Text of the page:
Members

Richard Todd

Richard is a full time consultant, workplace assessor, trainer and coach in the field of Neurodiversity. He is a member of the Dyspraxia Foundation’s Adult Support team where he leads on employment matters. Richard is enveloped by a family of Neurodiversity people.

Steven O'Brien - Dyslexia Foundation

Steve O'Brien is the Founder and CEO of the Dyslexia Foundation, the leading adult dyslexia charity in the UK. The Foundation offers direct services, diagnostic testing, and accredited training.  Steve works with the not for profit sector, commercial and governmental agencies.

Cathy Magee - Chief Executive, Dyslexia Scotland

Cathy has worked since 2007 as Chief Executive at Dyslexia Scotland, a national Scottish charity which aims to inspire and enable people with dyslexia, regardless of age and abilities, to reach their potential in education, employment and life.

Becki Morris - Adult Dyslexia Support

Becki works for two charities in Warwickshire/Staffordshire area, as well as runs Adult Dyslexia Support. She supports people who are seeking employment or are employed via affordable screening and coping strategies training.  Her further specialism is access in the Heritage Sector particularly for people with neurodiversity.

Stephen Hall - Dyslexia Action

Stephen Hall joined Dyslexia Action in November 2014, taking on the role of Chief Executive in December 2015. With 18 years’ experience of working within the Further Education, Schools and Commercial Training environment, Stephen has a track record of managing high performing training provision across a range of sectors, including skills for life; and has most recently been the Project Director establishing a range of new Academies and Free Schools. 

Melanie Jameson, Dyslexia Consultancy Malvern

Melanie has been working with adults with Specific Learning Differences for 25 years. Her activities have ranged from facilitating an adult self-help group to undertaking assessments, tuition and staff development/CPD in many sectors. She works to raise awareness of disability entitlements and accommodations.

Margaret Malpas - Joint Chair of the British Dyslexia Association

Margaret Malpas, Joint Chair of the British Dyslexia Association. I am dyscalculic, a serial entrepreneur with a background in HR and People Development. AMBDA qualified, I am particularly interested and active in campaigning for the awareness of what dyslexia means for adults.

William Ford - Birmingham Adult Dyslexic Group

BADG is a self-help user led dyslexic group. It was started in the mid 1990's in Birmingham. It is probably one of the earliest, largest and longest running adult self-help groups in Europe.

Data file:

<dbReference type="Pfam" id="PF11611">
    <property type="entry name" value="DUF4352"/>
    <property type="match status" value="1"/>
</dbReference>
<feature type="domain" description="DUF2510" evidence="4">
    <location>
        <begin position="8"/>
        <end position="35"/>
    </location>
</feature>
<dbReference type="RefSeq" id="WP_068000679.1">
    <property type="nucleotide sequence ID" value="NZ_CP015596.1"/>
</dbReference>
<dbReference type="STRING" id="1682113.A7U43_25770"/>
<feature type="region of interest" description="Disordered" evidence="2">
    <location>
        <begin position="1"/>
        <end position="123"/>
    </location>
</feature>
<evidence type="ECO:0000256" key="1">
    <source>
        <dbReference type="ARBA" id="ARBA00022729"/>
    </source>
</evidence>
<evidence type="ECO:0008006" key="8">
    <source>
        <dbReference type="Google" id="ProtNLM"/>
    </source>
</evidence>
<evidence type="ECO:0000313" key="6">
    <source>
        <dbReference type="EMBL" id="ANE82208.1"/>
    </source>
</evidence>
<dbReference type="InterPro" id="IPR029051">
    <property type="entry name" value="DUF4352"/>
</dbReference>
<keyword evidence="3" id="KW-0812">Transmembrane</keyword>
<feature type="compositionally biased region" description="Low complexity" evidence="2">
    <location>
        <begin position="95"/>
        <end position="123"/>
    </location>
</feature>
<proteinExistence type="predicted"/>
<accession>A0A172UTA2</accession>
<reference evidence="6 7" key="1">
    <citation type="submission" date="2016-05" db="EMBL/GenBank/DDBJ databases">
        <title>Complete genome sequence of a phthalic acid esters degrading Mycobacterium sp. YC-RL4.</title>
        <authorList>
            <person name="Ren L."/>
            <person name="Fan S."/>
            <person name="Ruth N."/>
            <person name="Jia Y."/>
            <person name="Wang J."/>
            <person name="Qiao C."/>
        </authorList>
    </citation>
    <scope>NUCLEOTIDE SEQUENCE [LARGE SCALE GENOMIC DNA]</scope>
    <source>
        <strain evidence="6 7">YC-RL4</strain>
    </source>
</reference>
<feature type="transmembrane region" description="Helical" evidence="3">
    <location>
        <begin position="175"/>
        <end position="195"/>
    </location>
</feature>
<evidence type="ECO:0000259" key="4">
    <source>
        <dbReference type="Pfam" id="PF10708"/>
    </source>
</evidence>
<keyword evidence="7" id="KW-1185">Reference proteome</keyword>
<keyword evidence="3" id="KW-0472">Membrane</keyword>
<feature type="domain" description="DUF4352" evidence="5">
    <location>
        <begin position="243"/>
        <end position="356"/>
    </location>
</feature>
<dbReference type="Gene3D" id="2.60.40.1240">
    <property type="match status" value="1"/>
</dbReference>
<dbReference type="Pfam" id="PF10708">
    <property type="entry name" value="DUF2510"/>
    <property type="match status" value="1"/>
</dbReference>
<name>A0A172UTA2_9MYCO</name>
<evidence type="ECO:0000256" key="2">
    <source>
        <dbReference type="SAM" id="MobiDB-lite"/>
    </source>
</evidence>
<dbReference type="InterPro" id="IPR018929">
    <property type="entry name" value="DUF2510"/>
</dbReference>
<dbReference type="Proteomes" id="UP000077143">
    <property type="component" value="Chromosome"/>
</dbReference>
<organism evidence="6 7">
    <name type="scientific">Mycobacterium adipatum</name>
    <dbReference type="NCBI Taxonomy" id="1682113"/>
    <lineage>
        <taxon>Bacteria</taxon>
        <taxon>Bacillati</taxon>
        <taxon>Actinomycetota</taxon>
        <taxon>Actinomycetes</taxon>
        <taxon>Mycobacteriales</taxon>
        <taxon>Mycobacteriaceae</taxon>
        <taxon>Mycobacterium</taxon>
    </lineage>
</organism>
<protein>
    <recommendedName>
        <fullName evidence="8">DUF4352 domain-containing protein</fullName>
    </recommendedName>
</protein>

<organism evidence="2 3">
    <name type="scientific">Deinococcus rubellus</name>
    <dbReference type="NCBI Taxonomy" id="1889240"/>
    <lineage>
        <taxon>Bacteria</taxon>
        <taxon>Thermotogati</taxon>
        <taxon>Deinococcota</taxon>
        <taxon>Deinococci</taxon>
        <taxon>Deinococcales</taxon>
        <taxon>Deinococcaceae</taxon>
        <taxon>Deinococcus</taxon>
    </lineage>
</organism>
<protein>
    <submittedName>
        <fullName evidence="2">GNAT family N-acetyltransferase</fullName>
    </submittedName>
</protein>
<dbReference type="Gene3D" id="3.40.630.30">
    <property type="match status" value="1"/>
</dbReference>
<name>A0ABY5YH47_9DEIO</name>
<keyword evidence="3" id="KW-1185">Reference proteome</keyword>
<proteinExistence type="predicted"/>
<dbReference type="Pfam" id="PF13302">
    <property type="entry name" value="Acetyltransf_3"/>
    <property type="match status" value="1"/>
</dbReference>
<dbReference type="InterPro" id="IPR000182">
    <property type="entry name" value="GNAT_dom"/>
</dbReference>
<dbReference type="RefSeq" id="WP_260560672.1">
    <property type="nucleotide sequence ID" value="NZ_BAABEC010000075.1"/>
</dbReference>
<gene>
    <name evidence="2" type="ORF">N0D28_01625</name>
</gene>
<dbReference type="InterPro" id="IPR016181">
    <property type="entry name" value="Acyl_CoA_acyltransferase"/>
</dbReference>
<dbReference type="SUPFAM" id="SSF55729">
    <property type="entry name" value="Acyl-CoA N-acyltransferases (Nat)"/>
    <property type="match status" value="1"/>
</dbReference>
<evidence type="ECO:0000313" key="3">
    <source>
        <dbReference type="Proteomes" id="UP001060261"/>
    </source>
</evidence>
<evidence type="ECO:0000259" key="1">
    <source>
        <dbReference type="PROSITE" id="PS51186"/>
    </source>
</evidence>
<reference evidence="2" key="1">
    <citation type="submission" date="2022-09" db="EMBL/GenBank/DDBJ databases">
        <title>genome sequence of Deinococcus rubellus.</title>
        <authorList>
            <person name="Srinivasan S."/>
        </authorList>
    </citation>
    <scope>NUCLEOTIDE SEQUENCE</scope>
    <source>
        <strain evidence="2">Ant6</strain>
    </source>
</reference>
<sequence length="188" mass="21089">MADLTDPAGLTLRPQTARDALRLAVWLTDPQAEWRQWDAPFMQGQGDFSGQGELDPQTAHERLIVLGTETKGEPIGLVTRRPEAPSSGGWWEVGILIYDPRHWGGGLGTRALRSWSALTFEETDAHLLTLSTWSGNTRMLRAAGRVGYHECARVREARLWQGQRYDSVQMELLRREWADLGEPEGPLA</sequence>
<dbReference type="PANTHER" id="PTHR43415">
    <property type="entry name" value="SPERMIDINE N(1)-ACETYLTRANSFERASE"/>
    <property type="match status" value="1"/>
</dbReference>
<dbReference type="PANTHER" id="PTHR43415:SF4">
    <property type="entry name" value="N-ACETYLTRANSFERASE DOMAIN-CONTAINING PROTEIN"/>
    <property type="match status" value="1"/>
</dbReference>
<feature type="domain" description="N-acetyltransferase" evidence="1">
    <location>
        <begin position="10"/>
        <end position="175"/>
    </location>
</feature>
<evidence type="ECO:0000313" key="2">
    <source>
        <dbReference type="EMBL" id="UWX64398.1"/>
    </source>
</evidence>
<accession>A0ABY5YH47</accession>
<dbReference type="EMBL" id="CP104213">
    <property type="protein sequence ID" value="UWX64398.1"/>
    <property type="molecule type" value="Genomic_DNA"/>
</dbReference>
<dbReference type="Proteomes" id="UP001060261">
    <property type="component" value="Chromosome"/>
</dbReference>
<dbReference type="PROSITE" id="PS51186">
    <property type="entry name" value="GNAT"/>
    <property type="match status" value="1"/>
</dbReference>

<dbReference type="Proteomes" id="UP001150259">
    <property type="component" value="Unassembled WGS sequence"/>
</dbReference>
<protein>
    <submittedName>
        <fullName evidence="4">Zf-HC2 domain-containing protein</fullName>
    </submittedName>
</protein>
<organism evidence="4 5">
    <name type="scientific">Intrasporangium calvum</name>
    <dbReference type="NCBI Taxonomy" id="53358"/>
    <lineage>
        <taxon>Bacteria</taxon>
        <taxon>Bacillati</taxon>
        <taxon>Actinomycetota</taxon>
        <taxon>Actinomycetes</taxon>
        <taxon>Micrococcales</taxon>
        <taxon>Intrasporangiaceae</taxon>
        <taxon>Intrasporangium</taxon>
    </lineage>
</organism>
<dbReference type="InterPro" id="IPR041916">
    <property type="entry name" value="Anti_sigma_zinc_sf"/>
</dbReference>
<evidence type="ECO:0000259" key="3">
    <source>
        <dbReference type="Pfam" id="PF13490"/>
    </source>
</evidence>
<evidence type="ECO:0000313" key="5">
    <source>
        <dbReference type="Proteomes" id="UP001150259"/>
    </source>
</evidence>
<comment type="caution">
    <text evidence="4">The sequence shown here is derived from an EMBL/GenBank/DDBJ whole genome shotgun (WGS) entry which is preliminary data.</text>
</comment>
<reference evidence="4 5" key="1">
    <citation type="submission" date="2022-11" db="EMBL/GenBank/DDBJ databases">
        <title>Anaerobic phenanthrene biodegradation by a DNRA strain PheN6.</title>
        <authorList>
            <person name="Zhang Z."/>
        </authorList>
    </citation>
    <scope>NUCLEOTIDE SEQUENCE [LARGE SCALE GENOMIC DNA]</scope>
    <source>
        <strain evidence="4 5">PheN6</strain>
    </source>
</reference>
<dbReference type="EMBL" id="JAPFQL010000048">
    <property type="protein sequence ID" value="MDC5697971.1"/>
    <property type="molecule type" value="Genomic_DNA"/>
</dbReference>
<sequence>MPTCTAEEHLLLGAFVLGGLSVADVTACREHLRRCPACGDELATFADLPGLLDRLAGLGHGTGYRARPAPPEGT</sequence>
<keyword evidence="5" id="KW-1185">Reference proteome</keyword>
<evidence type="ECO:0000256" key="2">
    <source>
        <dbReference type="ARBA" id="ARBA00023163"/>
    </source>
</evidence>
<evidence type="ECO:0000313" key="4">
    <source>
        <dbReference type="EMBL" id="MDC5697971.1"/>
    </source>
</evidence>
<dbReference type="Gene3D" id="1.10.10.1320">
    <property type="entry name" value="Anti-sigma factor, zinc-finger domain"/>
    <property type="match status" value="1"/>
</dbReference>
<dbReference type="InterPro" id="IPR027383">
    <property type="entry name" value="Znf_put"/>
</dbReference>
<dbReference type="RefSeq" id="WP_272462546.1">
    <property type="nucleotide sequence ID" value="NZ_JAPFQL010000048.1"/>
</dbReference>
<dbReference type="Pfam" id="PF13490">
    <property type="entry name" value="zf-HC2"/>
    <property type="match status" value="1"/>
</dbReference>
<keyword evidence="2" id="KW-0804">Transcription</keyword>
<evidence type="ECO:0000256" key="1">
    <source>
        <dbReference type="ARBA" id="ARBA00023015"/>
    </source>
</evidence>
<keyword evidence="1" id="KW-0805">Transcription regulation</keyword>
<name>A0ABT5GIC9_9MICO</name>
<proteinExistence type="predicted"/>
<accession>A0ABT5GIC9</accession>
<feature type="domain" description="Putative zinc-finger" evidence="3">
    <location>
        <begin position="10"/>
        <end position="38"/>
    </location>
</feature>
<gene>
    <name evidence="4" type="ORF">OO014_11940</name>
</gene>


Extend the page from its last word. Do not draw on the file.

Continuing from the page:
Bernadette McLean - Principal at the Helen Arkell Dyslexia Centre

She serves as an External Verifier for OCR (the Oxford, Cambridge and RSA Examination Board) and is a member of the British Dyslexia Accreditation Board. She regularly contributes to regional, national and international Conferences.

Bernadette has served on the DfES working party, reviewing assessment of dyslexic students in Higher Education and has contributed to a Dyslexia project for a number of local authorities.

Katherine Kindersley - Dyslexia Assessment & Consultancy

Katherine Kindersley leads Dyslexia Assessment & Consultancy, a Team of SpLD experts. DAC works with individuals, schools, colleges and universities and specialises in assessment, training and employment consultancy.  Katherine maintains a close working relationship with employers throughout the UK, in large and small organisations, providing specialist services and effective solutions in the workplace, raising the awareness of ‘hidden’ disability.  Katherine also supports the SpLD professionals developing and delivering training courses and workshops.  She has long experience of carrying out legal assessments and Expert Witness work.

Katherine Hewlett - CEO of AchieveAbility

AchieveAbility is a user led Charity and exists to promote the talents and strengths of those who are dyslexic or neurodivergent.  We take positive action to campaign, gather evidence, provide talks, workshops and short courses. By doing this we aim to create greater opportunity for dyslexic adults to achieve their full potential and ability within education, training and employment.  We seek to work with the hardest to reach, to make a change and to communicate this value to a wide audience